for(NSNumber *evenNumber in tempEvenNumArray){ // find the odd number possibility from the numbers that are left in the array
                        if(isPrime([[necklace lastObject] intValue] + evenNumber.intValue)){
                            [necklace addObject:evenNumber];
                            evenFound = YES;
                            break;
                        }
                    }
                    if (!evenFound) {
                        break;
                    }else{
                        [tempEvenNumArray removeObject:[necklace lastObject]];
                    }
                    if (([tempOddNumArray count] == 0) || ([tempEvenNumArray count] == 0) ){
                        break;
                    }

                }
            }
            if (([necklace count] == input) && (isPrime([[necklace lastObject] intValue]+[[necklace firstObject] intValue]))) {
                // check to make sure that the necklace is full and if the sum of the last number and first number is prime
                count= count + 1;
            }
            NSLog(@"%@",necklace);

            [necklace removeAllObjects];
            [necklace addObject:[NSNumber numberWithInt:1]];
        }
        return count;
    }

    -(void)primesMain
    {
        int necklaceCount = 0;
        int input = 18;
        if (isEven(input)) {
            necklaceCount = calculateConsecutive(input);
        }
        NSLog(@"%d",necklaceCount);
    }

-(void)viewDidLoad
{
     [self primesMain];
}

Here is the revised code with a solution as a new question.

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Unfortunately, I've never handled objective-c code, but your algorithm is pretty convoluted and hard to analyse if you're missing any use-cases. It would be best for you and others if you could split some code fragments into smaller chuncks named appropriatelly.

Also, it might not be accepted as a solution because you don't return 0 if input is not even.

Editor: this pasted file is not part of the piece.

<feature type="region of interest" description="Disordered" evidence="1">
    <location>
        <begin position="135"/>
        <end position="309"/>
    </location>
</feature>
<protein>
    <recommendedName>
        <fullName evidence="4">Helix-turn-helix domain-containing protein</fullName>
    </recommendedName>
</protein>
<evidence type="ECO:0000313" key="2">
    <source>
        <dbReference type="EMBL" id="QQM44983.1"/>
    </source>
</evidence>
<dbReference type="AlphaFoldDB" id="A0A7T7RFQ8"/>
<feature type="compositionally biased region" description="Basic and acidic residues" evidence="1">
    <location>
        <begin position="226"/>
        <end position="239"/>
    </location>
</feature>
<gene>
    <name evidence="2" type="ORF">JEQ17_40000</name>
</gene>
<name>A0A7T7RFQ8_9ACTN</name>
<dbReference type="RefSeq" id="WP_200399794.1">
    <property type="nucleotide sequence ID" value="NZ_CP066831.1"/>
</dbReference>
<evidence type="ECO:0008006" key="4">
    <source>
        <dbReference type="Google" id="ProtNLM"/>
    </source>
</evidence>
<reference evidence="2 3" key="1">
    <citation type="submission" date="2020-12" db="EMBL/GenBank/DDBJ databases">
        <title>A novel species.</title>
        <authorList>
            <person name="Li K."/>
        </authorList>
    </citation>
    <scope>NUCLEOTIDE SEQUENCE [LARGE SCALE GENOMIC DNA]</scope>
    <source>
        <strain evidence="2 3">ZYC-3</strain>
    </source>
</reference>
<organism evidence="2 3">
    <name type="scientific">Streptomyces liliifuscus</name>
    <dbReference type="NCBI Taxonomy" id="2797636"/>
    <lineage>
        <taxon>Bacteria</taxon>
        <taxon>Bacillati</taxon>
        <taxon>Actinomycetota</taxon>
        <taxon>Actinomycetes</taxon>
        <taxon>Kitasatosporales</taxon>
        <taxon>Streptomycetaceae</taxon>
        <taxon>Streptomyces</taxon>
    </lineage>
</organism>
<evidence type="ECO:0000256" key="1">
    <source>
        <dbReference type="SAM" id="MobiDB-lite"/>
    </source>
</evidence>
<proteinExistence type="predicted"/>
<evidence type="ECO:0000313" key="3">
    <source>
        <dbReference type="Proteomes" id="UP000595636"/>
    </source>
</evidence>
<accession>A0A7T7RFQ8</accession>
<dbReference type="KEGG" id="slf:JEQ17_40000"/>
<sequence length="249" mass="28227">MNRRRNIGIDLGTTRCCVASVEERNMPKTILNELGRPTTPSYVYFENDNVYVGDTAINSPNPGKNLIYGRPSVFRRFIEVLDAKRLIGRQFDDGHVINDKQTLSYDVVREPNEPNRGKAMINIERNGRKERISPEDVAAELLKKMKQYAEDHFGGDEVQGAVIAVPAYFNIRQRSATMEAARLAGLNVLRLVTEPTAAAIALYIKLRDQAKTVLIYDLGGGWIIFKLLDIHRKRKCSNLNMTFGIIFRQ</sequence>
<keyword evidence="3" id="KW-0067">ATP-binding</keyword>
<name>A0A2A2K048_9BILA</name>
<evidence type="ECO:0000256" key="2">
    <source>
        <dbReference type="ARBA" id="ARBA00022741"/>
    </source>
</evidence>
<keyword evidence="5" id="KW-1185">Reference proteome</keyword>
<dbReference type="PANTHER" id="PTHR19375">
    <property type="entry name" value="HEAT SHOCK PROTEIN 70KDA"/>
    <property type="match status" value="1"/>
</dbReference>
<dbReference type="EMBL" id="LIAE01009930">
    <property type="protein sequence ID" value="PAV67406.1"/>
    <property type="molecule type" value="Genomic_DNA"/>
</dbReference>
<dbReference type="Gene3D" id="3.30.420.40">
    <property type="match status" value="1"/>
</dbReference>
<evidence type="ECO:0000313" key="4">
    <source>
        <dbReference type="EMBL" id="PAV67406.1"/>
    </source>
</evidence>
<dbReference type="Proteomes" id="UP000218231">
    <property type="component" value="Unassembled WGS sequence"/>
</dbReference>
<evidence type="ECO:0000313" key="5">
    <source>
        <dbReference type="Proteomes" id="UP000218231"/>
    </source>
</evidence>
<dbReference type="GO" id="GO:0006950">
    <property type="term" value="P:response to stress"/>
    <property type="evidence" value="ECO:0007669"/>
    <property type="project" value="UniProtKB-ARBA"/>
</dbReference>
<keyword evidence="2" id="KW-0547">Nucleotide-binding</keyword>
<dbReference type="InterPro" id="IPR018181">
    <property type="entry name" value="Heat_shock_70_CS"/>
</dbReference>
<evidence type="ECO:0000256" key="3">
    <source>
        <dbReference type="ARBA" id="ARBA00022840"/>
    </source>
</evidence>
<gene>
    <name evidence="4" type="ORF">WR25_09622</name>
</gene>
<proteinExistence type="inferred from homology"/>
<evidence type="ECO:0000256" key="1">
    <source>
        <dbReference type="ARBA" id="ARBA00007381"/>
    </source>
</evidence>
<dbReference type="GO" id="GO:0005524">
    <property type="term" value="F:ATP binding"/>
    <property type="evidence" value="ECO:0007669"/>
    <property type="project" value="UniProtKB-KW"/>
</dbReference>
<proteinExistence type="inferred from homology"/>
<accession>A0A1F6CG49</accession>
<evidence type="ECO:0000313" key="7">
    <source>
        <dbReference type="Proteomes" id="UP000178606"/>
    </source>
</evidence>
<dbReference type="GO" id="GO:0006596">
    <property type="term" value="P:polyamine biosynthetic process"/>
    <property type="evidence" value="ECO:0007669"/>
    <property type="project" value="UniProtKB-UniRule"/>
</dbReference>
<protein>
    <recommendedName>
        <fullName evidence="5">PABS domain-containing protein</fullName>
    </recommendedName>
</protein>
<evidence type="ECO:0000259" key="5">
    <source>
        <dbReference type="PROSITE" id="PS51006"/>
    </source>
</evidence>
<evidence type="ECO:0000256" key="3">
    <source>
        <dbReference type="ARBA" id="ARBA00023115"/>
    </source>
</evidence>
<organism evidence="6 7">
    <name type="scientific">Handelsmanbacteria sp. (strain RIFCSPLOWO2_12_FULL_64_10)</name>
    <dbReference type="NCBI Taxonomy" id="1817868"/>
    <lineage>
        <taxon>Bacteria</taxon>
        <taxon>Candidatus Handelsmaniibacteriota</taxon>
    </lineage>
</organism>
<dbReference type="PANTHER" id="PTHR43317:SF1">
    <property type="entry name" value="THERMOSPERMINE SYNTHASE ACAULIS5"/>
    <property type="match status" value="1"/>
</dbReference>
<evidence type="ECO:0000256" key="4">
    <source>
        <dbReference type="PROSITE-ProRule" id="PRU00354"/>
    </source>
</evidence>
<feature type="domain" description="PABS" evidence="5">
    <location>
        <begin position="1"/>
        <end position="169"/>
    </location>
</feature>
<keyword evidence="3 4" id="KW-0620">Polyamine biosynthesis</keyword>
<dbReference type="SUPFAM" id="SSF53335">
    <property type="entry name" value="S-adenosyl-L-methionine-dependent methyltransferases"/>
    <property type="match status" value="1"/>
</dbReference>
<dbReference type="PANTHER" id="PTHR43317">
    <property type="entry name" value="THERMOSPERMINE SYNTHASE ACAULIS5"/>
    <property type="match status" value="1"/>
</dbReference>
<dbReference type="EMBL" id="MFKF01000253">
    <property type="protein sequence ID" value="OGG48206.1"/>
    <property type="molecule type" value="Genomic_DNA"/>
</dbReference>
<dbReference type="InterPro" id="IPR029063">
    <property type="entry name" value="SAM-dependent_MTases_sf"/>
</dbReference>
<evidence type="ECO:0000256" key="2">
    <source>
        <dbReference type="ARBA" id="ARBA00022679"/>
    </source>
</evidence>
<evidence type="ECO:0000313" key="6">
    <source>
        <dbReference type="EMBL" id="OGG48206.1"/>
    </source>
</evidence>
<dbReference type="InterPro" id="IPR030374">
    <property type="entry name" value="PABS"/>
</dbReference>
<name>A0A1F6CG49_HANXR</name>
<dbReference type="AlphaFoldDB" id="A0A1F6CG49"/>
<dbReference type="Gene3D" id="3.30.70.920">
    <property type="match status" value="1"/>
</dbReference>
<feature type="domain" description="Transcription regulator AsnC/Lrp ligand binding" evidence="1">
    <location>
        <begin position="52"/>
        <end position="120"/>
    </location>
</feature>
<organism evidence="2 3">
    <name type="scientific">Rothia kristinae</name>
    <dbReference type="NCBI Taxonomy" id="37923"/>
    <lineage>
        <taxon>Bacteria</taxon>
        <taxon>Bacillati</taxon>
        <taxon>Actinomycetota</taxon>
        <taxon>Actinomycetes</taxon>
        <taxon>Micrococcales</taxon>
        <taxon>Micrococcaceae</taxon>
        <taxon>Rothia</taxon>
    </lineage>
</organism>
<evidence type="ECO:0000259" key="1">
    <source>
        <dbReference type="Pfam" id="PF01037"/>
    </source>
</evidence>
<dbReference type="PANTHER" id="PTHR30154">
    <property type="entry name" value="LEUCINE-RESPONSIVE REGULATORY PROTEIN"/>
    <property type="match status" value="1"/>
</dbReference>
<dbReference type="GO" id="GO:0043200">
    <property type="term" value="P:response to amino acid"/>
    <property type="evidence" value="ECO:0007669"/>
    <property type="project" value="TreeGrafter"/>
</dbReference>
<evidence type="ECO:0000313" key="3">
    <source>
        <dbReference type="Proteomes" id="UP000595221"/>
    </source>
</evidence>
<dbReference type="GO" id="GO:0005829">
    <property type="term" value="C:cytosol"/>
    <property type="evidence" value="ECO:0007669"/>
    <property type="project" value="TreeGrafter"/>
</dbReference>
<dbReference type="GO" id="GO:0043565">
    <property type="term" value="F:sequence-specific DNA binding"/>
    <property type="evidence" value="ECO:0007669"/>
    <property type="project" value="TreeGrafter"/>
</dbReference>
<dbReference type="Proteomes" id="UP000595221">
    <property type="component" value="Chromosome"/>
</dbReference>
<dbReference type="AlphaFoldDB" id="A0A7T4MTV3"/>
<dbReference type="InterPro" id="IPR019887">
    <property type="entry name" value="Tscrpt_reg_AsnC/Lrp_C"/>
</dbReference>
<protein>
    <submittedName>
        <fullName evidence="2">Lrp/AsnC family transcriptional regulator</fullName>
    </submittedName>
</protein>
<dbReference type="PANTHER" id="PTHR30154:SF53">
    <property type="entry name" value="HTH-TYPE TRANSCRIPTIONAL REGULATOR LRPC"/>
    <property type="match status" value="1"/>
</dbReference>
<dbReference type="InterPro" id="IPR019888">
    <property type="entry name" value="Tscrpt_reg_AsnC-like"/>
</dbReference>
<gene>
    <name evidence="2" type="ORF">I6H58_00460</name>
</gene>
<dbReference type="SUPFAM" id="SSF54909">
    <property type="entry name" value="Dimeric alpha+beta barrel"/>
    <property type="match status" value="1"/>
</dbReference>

On the algorithm front - the most general solution to this kind of problem is backtracking. This way you don't miss solutions and the steps - incrementation and validation - are clearly visible in a brief inspection. Added benefit is that the code writes as a mirrot to the requirements for the problem. Other small optimizations to your code you could do:

    BOOL isPrime(int number){
        int max = (int)(number/2) + 1;//you skip calculating the division at each iteration
        for(int i = 2; i < max; i++){
            if (number % i == 0) {
                return false;
            }
        }
        return true;
    }

    BOOL isEven(int number)
    {
        return number%2 == 0;
    }

Not really applicable here, but there more efficient ways to calculate primality

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  • 1
    \$\begingroup\$ Welcome to CodeReview, Marius Lazin. I hope you enjoy the site. \$\endgroup\$ – Legato Apr 14 '15 at 11:52
  • \$\begingroup\$ Thank you very much for your response. I am going to try to split it up to make it more readable. The version that i submit i do return 0 if not even. I do NSLog on all the possible answers and the chains seem correct. With the smaller number like 2 and 4 the algorithm does give me the right results. I read the backtracking link. As far as i understand i would to create all the possibilities first and then check if they fit the solution? Please let me know if that's correct. Have a good day! \$\endgroup\$ – Yan Apr 14 '15 at 16:31
  • \$\begingroup\$ I updated the answer a little bit. \$\endgroup\$ – Yan Apr 14 '15 at 16:34
  • \$\begingroup\$ Not that much create all posibilities as slowly going through all of them and keeeping only the ones you validate. The first optimisation would be in each iteration to try to add only the odd/even numbers not previously used in the current array. \$\endgroup\$ – Marius Lazin Apr 14 '15 at 20:35
  • \$\begingroup\$ Did not know of 5 minute comment editing limitation... :) Example of the algorithm for N=6, and the array: "1 2 3" the next extension can be only [4 or 6]. We choose 4 => 1 2 3 4 => next we must choose 5(only remaining) which is invalid (4+5=9) so we go back and replace 4 with 6 now we have 1 2 3 6 - also invalid => 1 2 5 => 1 2 5 4 => 1 2 5 6 => 1 2 5 6 3 => 1 4 => ... Check out also courses.cs.washington.edu/courses/cse143/12su/lectures/07-16/12-recursive-backtracking.pdf \$\endgroup\$ – Marius Lazin Apr 14 '15 at 20:49